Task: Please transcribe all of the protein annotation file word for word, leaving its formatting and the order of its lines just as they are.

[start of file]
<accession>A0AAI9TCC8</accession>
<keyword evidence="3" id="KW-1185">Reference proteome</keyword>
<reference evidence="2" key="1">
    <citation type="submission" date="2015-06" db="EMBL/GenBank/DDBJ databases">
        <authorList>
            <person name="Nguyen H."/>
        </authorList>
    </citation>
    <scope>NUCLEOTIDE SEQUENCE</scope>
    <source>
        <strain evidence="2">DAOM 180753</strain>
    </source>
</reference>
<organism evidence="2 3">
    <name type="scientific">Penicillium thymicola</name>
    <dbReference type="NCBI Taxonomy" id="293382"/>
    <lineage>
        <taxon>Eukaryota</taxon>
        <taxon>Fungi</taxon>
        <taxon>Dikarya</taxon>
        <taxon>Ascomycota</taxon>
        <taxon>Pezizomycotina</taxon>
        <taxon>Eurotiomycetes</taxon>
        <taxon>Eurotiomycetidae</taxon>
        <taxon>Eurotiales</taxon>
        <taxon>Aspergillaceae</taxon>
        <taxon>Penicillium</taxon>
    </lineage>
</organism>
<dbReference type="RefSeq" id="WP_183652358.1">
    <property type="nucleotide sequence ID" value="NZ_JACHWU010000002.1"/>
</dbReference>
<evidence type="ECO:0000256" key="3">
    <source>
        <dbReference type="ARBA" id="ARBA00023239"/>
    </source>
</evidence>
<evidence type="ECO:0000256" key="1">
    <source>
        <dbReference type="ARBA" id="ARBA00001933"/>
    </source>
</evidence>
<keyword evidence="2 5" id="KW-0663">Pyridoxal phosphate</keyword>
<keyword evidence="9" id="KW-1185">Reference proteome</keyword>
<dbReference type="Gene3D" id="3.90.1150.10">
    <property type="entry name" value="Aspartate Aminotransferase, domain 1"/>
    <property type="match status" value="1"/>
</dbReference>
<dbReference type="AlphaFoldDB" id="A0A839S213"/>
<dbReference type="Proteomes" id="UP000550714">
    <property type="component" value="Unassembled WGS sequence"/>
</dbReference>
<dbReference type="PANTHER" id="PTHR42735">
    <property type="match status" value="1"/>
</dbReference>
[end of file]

<accession>A0AAI9TCC8</accession>
<keyword evidence="3" id="KW-1185">Reference proteome</keyword>
<reference evidence="2" key="1">
    <citation type="submission" date="2015-06" db="EMBL/GenBank/DDBJ databases">
        <authorList>
            <person name="Nguyen H."/>
        </authorList>
    </citation>
    <scope>NUCLEOTIDE SEQUENCE</scope>
    <source>
        <strain evidence="2">DAOM 180753</strain>
    </source>
</reference>
<organism evidence="2 3">
    <name type="scientific">Penicillium thymicola</name>
    <dbReference type="NCBI Taxonomy" id="293382"/>
    <lineage>
        <taxon>Eukaryota</taxon>
        <taxon>Fungi</taxon>
        <taxon>Dikarya</taxon>
        <taxon>Ascomycota</taxon>
        <taxon>Pezizomycotina</taxon>
        <taxon>Eurotiomycetes</taxon>
        <taxon>Eurotiomycetidae</taxon>
        <taxon>Eurotiales</taxon>
        <taxon>Aspergillaceae</taxon>
        <taxon>Penicillium</taxon>
    </lineage>
</organism>
<dbReference type="RefSeq" id="WP_183652358.1">
    <property type="nucleotide sequence ID" value="NZ_JACHWU010000002.1"/>
</dbReference>
<evidence type="ECO:0000256" key="3">
    <source>
        <dbReference type="ARBA" id="ARBA00023239"/>
    </source>
</evidence>
<evidence type="ECO:0000256" key="1">
    <source>
        <dbReference type="ARBA" id="ARBA00001933"/>
    </source>
</evidence>
<keyword evidence="2 5" id="KW-0663">Pyridoxal phosphate</keyword>
<keyword evidence="9" id="KW-1185">Reference proteome</keyword>
<dbReference type="Gene3D" id="3.90.1150.10">
    <property type="entry name" value="Aspartate Aminotransferase, domain 1"/>
    <property type="match status" value="1"/>
</dbReference>
<dbReference type="AlphaFoldDB" id="A0A839S213"/>
<dbReference type="Proteomes" id="UP000550714">
    <property type="component" value="Unassembled WGS sequence"/>
</dbReference>
<dbReference type="PANTHER" id="PTHR42735">
    <property type="match status" value="1"/>
</dbReference>